Our Country Lives goes ahead with £1.7m HLF grant

We are all very pleased and excited to announce that we have been successful in securing a further £1.7m grant from the Heritage Lottery Fund, in order to redevelop MERL as part of the Our Country Lives project! You can see our press release here.


As it was #MusCake day this week as well, we thought we'd celebrate with an Our Country Lives themed cake.

As it was #MusCake day this week as well, we thought we’d celebrate with an Our Country Lives themed cake.

That we have got to this stage is testament to the huge amount of work we’ve already done in reviewing what we as a Museum stand for, and our plan for how we can best tell the story of English rural life to our visitors. One of the main reasons for redeveloping MERL is that we’re aware that there is a new generation of visitors who need different ways of engaging with our rural heritage through new, themed displays, innovative interpretation and an exciting programme of activities. The galleries will be more engaging for adults and children alike, with things to interact with in the galleries, handling opportunities and far more digital interpretation of the collections, which will display the incredible depth and variety of our Archives, including film and photography.

Visitor evaluation – as it should – has played a big part in directing our work. The majority of our visitors do not live in the countryside, so we aim to reveal the relevance of the countryside to those whose lives have been spent in towns and cities. However, just because someone lives in the city obviously doesn’t mean they don’t have experience of or are entirely unaware of the countryside. As such, we will be exploring various popular themes such as craft and craftspeople, how we view and perceive the countryside, and invite our visitors to tell us what they think of contemporary issues, such as climate change, food security and the relationship between town and country. We will also be focusing far more on the people, past and present, who make up the countryside, and what their stories can tell us about our continuing countryside story.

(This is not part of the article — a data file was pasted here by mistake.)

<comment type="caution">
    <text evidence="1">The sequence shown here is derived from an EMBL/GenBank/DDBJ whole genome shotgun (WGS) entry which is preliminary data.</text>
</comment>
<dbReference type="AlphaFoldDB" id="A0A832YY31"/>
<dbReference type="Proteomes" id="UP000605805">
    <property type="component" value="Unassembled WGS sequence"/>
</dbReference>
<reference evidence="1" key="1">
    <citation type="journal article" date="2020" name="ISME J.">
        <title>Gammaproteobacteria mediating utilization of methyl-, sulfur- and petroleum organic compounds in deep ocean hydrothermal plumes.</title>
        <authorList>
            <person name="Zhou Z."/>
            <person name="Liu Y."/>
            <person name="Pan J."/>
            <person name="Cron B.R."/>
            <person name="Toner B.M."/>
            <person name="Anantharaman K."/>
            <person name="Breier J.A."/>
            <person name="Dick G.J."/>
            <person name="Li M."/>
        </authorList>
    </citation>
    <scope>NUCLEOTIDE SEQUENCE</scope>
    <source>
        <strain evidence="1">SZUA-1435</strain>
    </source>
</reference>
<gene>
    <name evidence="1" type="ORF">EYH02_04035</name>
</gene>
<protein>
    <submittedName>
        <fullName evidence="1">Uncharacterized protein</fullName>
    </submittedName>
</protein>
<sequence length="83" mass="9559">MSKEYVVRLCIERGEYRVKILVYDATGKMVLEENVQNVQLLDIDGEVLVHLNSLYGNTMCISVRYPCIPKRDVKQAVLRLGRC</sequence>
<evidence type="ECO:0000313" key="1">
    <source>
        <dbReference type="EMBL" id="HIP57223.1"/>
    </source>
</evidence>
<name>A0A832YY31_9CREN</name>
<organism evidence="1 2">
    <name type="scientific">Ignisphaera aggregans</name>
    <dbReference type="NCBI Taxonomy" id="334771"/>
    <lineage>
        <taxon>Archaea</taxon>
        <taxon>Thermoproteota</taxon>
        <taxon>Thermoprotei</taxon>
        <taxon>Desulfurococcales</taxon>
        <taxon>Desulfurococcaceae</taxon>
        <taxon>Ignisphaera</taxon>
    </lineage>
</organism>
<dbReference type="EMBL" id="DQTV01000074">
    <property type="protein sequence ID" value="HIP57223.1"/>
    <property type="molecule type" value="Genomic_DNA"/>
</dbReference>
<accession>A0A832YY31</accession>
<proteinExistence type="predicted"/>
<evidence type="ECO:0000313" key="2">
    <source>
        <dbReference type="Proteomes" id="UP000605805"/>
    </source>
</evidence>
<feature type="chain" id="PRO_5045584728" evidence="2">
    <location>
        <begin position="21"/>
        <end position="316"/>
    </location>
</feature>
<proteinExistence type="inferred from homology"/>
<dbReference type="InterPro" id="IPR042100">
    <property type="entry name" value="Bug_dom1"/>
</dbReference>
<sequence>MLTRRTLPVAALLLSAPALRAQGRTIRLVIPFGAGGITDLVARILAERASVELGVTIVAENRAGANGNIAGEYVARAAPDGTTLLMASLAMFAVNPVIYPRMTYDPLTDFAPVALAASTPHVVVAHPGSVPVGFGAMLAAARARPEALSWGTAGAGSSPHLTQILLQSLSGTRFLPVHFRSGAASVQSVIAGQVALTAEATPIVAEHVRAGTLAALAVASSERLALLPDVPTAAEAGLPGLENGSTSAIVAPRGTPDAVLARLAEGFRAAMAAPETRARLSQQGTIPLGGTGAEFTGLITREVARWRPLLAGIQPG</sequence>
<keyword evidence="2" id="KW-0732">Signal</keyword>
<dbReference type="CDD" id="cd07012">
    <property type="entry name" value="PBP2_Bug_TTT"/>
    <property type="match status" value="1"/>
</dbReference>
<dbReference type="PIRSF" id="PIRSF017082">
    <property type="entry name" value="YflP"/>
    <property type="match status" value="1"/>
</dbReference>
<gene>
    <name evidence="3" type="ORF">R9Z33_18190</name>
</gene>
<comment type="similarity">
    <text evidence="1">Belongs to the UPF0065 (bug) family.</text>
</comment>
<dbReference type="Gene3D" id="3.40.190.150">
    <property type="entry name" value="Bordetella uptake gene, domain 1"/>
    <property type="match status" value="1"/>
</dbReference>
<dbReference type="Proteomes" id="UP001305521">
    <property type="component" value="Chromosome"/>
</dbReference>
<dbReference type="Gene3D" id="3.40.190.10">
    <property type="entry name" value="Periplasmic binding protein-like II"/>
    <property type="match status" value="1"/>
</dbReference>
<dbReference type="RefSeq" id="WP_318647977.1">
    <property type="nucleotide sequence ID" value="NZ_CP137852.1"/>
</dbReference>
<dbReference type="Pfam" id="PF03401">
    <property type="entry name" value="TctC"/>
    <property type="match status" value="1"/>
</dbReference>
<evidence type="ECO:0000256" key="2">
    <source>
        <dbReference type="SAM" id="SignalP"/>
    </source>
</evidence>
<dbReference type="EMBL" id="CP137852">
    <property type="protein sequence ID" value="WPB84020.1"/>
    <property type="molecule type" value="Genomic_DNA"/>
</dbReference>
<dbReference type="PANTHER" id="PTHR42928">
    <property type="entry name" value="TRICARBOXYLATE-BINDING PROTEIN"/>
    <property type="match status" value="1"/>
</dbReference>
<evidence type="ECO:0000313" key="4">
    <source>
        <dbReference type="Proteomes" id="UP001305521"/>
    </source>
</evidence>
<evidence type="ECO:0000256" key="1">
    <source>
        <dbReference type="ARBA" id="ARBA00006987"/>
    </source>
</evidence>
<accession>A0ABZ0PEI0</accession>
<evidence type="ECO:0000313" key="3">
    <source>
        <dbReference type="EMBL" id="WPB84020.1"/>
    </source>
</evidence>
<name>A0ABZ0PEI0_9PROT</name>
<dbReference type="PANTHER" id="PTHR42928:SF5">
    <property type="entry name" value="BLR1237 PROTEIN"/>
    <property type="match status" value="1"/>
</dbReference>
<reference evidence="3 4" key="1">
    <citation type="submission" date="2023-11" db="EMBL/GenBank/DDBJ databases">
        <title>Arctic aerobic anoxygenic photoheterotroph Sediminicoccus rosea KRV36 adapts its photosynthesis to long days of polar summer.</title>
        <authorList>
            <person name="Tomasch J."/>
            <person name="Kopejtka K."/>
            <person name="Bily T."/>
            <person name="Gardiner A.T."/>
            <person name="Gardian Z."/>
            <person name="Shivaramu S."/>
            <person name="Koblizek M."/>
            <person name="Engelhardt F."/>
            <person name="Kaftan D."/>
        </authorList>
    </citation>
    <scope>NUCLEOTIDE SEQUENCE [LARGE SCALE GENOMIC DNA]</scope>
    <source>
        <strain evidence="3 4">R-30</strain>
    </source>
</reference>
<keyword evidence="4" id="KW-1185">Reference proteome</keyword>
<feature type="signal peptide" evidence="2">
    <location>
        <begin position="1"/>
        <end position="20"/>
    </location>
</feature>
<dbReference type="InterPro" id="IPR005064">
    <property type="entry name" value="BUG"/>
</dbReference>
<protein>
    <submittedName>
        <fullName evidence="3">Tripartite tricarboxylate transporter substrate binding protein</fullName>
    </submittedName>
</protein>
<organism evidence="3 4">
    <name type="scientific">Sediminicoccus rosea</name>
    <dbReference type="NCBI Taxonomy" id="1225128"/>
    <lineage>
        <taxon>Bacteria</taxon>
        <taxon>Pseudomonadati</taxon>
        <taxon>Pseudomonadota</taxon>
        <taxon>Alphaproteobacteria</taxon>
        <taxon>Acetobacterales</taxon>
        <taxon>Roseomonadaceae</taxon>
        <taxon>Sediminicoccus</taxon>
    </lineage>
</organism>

Staff and volunteers celebrated the news yesterday.

Staff and volunteers celebrated the news yesterday.

There is almost too much to tell you about in this one blog post – for instance, we’re uncovering displays unseen since the ‘50s (such as our amazing Festival of Britain wall hangings – see below), building a new gallery, creating new spaces for learning and exploring our collections digitally, embarking on an exciting three year programme of new events and activities – the list could go on (and does so here). For now, we’ve taken a breather to celebrate with cake and to take a month or so to make all the preparations necessary to start on the project proper.

One of the best ways to keep up with progress on the project will be this blog, but we’re also working on various other ways you can see what we’re doing behind the scenes, and what you can expect in the new MERL. We would also like to say thank you to all of those who have helped us get this far in the project: MERL staff, our funders, our consultants GuM and Cultural Consulting, the University of Reading, and of course our fabulous volunteers.

One of Michael O'Connell's 1951 wall hangings will feature in the new MERL.

One of Michael O’Connell’s 1951 wall hangings will feature in the new MERL.

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